by Dan McClenaghan
Pianist Ted Howe offered up one of the finest of Duke Ellington tributes, the piano trio set titled simply Ellington (Summit Records, 2005). It was a heartfelt ride through some of The Duke's most familiar tunes, swinging mightily. He now steps up into Ellington-ian ensemble territory with Pinnacle, by his thirteen piece Ted Howe Jazz Orchestra. In the old is it classical, is it jazz?" discussion, Pinnacle definitely leans classical--but it does swing. Opening with Presto for Two ...read more
by Jack Bowers
Big bands come at the listener from a variety of angles these days, some more aslant than others. On Pinnnacle, Los Angeles-based composer / arranger / pianist Ted Howe covers all the bases, navigating his thirteen-piece orchestra through styles ranging from swing to funk, Latin to tone poem, often with classical undertones. Howe gives credit for his eclectic approach to the late Herb Pomeroy, with whom he studied at the Berklee College of Music in Boston and afterward by late-night ...read more
by Jim Santella
Ted Howe's tribute album, subtitled Revealing the Jazz Soul of Elton John, takes a mellow piano excursion through territory that few jazz artists find the time to consider. Howe's piano trio transforms each pop song into a straight-ahead jazz medium filled with the swing and sway of Elton's gentle emotions. In Howe's hands, pop music swings like Ellington and sways like Basie.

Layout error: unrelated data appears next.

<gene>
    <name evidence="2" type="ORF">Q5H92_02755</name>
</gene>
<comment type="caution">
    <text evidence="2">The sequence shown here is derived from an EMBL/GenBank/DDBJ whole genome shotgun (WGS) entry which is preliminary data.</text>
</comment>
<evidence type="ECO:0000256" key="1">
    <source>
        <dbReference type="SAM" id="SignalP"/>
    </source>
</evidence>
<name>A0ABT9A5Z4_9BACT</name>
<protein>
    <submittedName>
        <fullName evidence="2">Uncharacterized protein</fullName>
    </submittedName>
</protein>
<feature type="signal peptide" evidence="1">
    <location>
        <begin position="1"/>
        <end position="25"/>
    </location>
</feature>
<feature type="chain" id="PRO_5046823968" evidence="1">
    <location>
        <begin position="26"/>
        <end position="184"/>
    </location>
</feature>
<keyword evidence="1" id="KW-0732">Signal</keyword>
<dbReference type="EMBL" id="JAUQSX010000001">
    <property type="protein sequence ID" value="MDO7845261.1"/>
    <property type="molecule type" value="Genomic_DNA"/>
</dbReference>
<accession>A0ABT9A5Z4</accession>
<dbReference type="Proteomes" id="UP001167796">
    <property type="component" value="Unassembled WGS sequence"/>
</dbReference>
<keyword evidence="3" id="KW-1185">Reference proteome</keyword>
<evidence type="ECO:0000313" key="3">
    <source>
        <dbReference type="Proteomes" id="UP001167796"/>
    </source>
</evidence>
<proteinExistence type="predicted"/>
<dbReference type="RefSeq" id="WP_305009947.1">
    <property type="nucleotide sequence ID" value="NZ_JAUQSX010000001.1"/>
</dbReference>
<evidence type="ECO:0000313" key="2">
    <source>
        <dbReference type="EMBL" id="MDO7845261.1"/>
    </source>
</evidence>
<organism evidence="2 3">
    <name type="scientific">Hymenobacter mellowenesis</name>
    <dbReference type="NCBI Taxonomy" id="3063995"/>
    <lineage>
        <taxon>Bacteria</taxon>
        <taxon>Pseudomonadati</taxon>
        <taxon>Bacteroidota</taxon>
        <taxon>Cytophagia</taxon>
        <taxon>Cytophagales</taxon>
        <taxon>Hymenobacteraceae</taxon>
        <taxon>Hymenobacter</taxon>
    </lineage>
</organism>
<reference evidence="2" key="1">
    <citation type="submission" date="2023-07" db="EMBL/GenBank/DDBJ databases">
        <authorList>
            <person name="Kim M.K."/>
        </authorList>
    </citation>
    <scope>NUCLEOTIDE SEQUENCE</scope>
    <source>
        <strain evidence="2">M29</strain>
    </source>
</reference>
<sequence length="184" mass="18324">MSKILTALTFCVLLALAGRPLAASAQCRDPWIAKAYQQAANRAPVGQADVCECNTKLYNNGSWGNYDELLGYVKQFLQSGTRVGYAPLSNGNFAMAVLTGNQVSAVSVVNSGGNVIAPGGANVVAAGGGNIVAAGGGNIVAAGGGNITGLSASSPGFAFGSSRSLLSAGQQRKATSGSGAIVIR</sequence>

Howe explores each melody with finesse. Partnering with acoustic bass and drums, he settles in comfortably ...read more
by Glenn Astarita
The purpose of this recording was for pianist Ted Howe's (Duke) Ellington Show to be choreographed for an Atlanta, Georgia-based dance troupe. Thankfully, Howe and his trio recorded a portion of the Duke's songbook for mass consumption, while exuding a cheery and indubitably upbeat vibe along the way. Fused with snappy rhythms, Latin slants, and brisk swing vamps, the trio succeeds at instilling a personalized approach into familiar territory.
Howe simply glides across his acoustic piano's keys, featuring ...read more
by Dan McClenaghan
Pianist Ted Howe missed the centennial of Duke Ellington's birth by six years with this release. In late '98 and '99 there were more tributes to the Duke spinning around out there than you could count. I don't recall anybody honoring Ellington via the piano trio route, though, and Duke himself rarely recorded in the format--Money Jungle (Blue Note, 1962), with bassist Charles Mingus and drummer Max Roach, stands out as an exception.On Ellington, the pianist and his ...read more